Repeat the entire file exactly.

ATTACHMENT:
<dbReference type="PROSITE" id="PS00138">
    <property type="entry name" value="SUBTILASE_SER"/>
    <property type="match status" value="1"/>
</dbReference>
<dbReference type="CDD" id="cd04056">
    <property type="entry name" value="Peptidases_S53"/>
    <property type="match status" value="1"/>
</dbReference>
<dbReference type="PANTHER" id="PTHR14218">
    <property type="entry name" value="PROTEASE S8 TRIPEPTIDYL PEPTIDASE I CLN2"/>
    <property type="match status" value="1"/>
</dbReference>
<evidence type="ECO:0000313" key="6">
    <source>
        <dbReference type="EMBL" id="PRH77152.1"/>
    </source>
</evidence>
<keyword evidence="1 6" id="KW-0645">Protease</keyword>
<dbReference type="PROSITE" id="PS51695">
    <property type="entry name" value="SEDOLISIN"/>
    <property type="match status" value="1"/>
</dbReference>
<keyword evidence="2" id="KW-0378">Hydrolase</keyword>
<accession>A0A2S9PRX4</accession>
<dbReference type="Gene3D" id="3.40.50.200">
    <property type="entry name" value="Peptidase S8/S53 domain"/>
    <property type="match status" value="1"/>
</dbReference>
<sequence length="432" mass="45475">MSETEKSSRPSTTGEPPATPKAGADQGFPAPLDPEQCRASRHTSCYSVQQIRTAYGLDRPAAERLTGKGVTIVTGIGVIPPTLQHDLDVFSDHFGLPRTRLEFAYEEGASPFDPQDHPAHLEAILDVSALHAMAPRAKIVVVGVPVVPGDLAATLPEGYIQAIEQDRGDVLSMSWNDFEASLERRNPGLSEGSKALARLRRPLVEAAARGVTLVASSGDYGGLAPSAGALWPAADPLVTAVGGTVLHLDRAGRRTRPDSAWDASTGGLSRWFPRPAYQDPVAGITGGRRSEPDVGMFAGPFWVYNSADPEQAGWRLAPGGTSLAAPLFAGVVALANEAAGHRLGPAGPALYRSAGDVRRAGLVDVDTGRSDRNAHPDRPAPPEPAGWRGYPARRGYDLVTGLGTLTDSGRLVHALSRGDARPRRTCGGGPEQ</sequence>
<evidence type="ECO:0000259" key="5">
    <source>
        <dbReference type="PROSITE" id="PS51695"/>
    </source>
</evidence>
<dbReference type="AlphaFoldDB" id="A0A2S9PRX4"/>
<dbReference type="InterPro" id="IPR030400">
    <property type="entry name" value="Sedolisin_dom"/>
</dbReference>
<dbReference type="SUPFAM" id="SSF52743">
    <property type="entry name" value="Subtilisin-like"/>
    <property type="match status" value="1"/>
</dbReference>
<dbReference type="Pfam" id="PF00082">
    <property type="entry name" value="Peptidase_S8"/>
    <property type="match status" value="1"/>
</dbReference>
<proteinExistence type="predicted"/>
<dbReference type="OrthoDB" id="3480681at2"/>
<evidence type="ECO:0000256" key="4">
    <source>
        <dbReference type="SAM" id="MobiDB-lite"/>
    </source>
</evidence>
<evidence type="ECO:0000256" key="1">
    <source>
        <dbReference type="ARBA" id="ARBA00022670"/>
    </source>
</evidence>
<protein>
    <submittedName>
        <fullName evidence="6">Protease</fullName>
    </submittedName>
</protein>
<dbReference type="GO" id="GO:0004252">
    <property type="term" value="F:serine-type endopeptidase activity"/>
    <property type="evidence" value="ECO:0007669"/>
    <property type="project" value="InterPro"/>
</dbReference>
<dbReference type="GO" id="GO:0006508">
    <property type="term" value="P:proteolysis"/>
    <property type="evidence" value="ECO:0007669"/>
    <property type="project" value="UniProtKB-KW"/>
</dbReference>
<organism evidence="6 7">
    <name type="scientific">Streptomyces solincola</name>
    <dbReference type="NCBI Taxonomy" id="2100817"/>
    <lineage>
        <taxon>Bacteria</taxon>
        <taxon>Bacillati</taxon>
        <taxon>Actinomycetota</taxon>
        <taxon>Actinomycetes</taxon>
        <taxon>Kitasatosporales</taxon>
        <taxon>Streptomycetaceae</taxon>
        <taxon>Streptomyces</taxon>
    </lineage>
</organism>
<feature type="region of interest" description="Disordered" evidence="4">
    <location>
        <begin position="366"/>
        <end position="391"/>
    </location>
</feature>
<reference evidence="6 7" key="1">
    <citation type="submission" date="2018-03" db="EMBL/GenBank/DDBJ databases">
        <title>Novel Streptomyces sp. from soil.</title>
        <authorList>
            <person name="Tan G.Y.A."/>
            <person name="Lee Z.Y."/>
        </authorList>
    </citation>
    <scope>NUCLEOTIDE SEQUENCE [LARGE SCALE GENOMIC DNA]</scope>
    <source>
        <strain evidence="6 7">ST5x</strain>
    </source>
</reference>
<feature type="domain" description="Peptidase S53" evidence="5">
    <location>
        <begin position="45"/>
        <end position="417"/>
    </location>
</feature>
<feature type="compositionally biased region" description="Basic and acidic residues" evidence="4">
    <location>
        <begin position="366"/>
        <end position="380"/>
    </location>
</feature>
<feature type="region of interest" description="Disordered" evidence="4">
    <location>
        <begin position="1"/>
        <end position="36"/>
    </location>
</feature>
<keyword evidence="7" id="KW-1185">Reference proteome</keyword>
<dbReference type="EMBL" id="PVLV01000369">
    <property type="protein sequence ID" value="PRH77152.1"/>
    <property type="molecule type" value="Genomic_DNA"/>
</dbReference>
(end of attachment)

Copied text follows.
<dbReference type="PROSITE" id="PS00138">
    <property type="entry name" value="SUBTILASE_SER"/>
    <property type="match status" value="1"/>
</dbReference>
<dbReference type="CDD" id="cd04056">
    <property type="entry name" value="Peptidases_S53"/>
    <property type="match status" value="1"/>
</dbReference>
<dbReference type="PANTHER" id="PTHR14218">
    <property type="entry name" value="PROTEASE S8 TRIPEPTIDYL PEPTIDASE I CLN2"/>
    <property type="match status" value="1"/>
</dbReference>
<evidence type="ECO:0000313" key="6">
    <source>
        <dbReference type="EMBL" id="PRH77152.1"/>
    </source>
</evidence>
<keyword evidence="1 6" id="KW-0645">Protease</keyword>
<dbReference type="PROSITE" id="PS51695">
    <property type="entry name" value="SEDOLISIN"/>
    <property type="match status" value="1"/>
</dbReference>
<keyword evidence="2" id="KW-0378">Hydrolase</keyword>
<accession>A0A2S9PRX4</accession>
<dbReference type="Gene3D" id="3.40.50.200">
    <property type="entry name" value="Peptidase S8/S53 domain"/>
    <property type="match status" value="1"/>
</dbReference>
<sequence length="432" mass="45475">MSETEKSSRPSTTGEPPATPKAGADQGFPAPLDPEQCRASRHTSCYSVQQIRTAYGLDRPAAERLTGKGVTIVTGIGVIPPTLQHDLDVFSDHFGLPRTRLEFAYEEGASPFDPQDHPAHLEAILDVSALHAMAPRAKIVVVGVPVVPGDLAATLPEGYIQAIEQDRGDVLSMSWNDFEASLERRNPGLSEGSKALARLRRPLVEAAARGVTLVASSGDYGGLAPSAGALWPAADPLVTAVGGTVLHLDRAGRRTRPDSAWDASTGGLSRWFPRPAYQDPVAGITGGRRSEPDVGMFAGPFWVYNSADPEQAGWRLAPGGTSLAAPLFAGVVALANEAAGHRLGPAGPALYRSAGDVRRAGLVDVDTGRSDRNAHPDRPAPPEPAGWRGYPARRGYDLVTGLGTLTDSGRLVHALSRGDARPRRTCGGGPEQ</sequence>
<evidence type="ECO:0000259" key="5">
    <source>
        <dbReference type="PROSITE" id="PS51695"/>
    </source>
</evidence>
<dbReference type="AlphaFoldDB" id="A0A2S9PRX4"/>
<dbReference type="InterPro" id="IPR030400">
    <property type="entry name" value="Sedolisin_dom"/>
</dbReference>
<dbReference type="SUPFAM" id="SSF52743">
    <property type="entry name" value="Subtilisin-like"/>
    <property type="match status" value="1"/>
</dbReference>
<dbReference type="Pfam" id="PF00082">
    <property type="entry name" value="Peptidase_S8"/>
    <property type="match status" value="1"/>
</dbReference>
<proteinExistence type="predicted"/>
<dbReference type="OrthoDB" id="3480681at2"/>
<evidence type="ECO:0000256" key="4">
    <source>
        <dbReference type="SAM" id="MobiDB-lite"/>
    </source>
</evidence>
<evidence type="ECO:0000256" key="1">
    <source>
        <dbReference type="ARBA" id="ARBA00022670"/>
    </source>
</evidence>
<protein>
    <submittedName>
        <fullName evidence="6">Protease</fullName>
    </submittedName>
</protein>
<dbReference type="GO" id="GO:0004252">
    <property type="term" value="F:serine-type endopeptidase activity"/>
    <property type="evidence" value="ECO:0007669"/>
    <property type="project" value="InterPro"/>
</dbReference>
<dbReference type="GO" id="GO:0006508">
    <property type="term" value="P:proteolysis"/>
    <property type="evidence" value="ECO:0007669"/>
    <property type="project" value="UniProtKB-KW"/>
</dbReference>
<organism evidence="6 7">
    <name type="scientific">Streptomyces solincola</name>
    <dbReference type="NCBI Taxonomy" id="2100817"/>
    <lineage>
        <taxon>Bacteria</taxon>
        <taxon>Bacillati</taxon>
        <taxon>Actinomycetota</taxon>
        <taxon>Actinomycetes</taxon>
        <taxon>Kitasatosporales</taxon>
        <taxon>Streptomycetaceae</taxon>
        <taxon>Streptomyces</taxon>
    </lineage>
</organism>
<feature type="region of interest" description="Disordered" evidence="4">
    <location>
        <begin position="366"/>
        <end position="391"/>
    </location>
</feature>
<reference evidence="6 7" key="1">
    <citation type="submission" date="2018-03" db="EMBL/GenBank/DDBJ databases">
        <title>Novel Streptomyces sp. from soil.</title>
        <authorList>
            <person name="Tan G.Y.A."/>
            <person name="Lee Z.Y."/>
        </authorList>
    </citation>
    <scope>NUCLEOTIDE SEQUENCE [LARGE SCALE GENOMIC DNA]</scope>
    <source>
        <strain evidence="6 7">ST5x</strain>
    </source>
</reference>
<feature type="domain" description="Peptidase S53" evidence="5">
    <location>
        <begin position="45"/>
        <end position="417"/>
    </location>
</feature>
<feature type="compositionally biased region" description="Basic and acidic residues" evidence="4">
    <location>
        <begin position="366"/>
        <end position="380"/>
    </location>
</feature>
<feature type="region of interest" description="Disordered" evidence="4">
    <location>
        <begin position="1"/>
        <end position="36"/>
    </location>
</feature>
<keyword evidence="7" id="KW-1185">Reference proteome</keyword>
<dbReference type="EMBL" id="PVLV01000369">
    <property type="protein sequence ID" value="PRH77152.1"/>
    <property type="molecule type" value="Genomic_DNA"/>
</dbReference>